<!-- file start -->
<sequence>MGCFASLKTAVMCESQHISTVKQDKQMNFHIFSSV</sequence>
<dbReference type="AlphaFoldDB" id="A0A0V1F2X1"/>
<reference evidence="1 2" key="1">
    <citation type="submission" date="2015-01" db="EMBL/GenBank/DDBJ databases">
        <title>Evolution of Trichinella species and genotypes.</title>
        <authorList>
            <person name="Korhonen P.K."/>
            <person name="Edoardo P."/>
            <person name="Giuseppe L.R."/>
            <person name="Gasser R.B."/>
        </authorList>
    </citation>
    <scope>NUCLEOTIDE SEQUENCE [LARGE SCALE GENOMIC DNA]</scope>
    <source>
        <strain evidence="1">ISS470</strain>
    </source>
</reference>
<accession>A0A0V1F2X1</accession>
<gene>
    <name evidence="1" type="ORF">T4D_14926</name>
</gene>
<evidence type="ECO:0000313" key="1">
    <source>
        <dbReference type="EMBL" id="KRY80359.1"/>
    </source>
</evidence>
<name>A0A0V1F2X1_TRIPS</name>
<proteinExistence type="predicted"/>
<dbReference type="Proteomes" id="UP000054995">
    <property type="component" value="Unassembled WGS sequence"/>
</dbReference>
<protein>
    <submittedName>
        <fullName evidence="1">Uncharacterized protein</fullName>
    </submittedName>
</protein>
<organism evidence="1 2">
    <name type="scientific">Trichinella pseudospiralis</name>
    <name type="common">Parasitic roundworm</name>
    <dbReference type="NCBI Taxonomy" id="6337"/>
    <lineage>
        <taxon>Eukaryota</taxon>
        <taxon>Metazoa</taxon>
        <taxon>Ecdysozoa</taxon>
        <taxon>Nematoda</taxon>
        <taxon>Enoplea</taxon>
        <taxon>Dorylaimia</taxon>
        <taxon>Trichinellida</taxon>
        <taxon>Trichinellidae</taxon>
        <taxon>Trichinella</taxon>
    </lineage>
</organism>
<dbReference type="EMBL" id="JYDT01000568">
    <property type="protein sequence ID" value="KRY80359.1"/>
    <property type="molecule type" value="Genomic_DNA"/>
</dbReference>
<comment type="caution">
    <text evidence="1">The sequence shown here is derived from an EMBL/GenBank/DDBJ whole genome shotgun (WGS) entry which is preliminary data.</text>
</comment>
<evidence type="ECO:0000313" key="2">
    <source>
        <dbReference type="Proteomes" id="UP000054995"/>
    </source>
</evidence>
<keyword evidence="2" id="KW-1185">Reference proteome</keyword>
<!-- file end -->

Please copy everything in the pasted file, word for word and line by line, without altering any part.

<sequence>MGCFASLKTAVMCESQHISTVKQDKQMNFHIFSSV</sequence>
<dbReference type="AlphaFoldDB" id="A0A0V1F2X1"/>
<reference evidence="1 2" key="1">
    <citation type="submission" date="2015-01" db="EMBL/GenBank/DDBJ databases">
        <title>Evolution of Trichinella species and genotypes.</title>
        <authorList>
            <person name="Korhonen P.K."/>
            <person name="Edoardo P."/>
            <person name="Giuseppe L.R."/>
            <person name="Gasser R.B."/>
        </authorList>
    </citation>
    <scope>NUCLEOTIDE SEQUENCE [LARGE SCALE GENOMIC DNA]</scope>
    <source>
        <strain evidence="1">ISS470</strain>
    </source>
</reference>
<accession>A0A0V1F2X1</accession>
<gene>
    <name evidence="1" type="ORF">T4D_14926</name>
</gene>
<evidence type="ECO:0000313" key="1">
    <source>
        <dbReference type="EMBL" id="KRY80359.1"/>
    </source>
</evidence>
<name>A0A0V1F2X1_TRIPS</name>
<proteinExistence type="predicted"/>
<dbReference type="Proteomes" id="UP000054995">
    <property type="component" value="Unassembled WGS sequence"/>
</dbReference>
<protein>
    <submittedName>
        <fullName evidence="1">Uncharacterized protein</fullName>
    </submittedName>
</protein>
<organism evidence="1 2">
    <name type="scientific">Trichinella pseudospiralis</name>
    <name type="common">Parasitic roundworm</name>
    <dbReference type="NCBI Taxonomy" id="6337"/>
    <lineage>
        <taxon>Eukaryota</taxon>
        <taxon>Metazoa</taxon>
        <taxon>Ecdysozoa</taxon>
        <taxon>Nematoda</taxon>
        <taxon>Enoplea</taxon>
        <taxon>Dorylaimia</taxon>
        <taxon>Trichinellida</taxon>
        <taxon>Trichinellidae</taxon>
        <taxon>Trichinella</taxon>
    </lineage>
</organism>
<dbReference type="EMBL" id="JYDT01000568">
    <property type="protein sequence ID" value="KRY80359.1"/>
    <property type="molecule type" value="Genomic_DNA"/>
</dbReference>
<comment type="caution">
    <text evidence="1">The sequence shown here is derived from an EMBL/GenBank/DDBJ whole genome shotgun (WGS) entry which is preliminary data.</text>
</comment>
<evidence type="ECO:0000313" key="2">
    <source>
        <dbReference type="Proteomes" id="UP000054995"/>
    </source>
</evidence>
<keyword evidence="2" id="KW-1185">Reference proteome</keyword>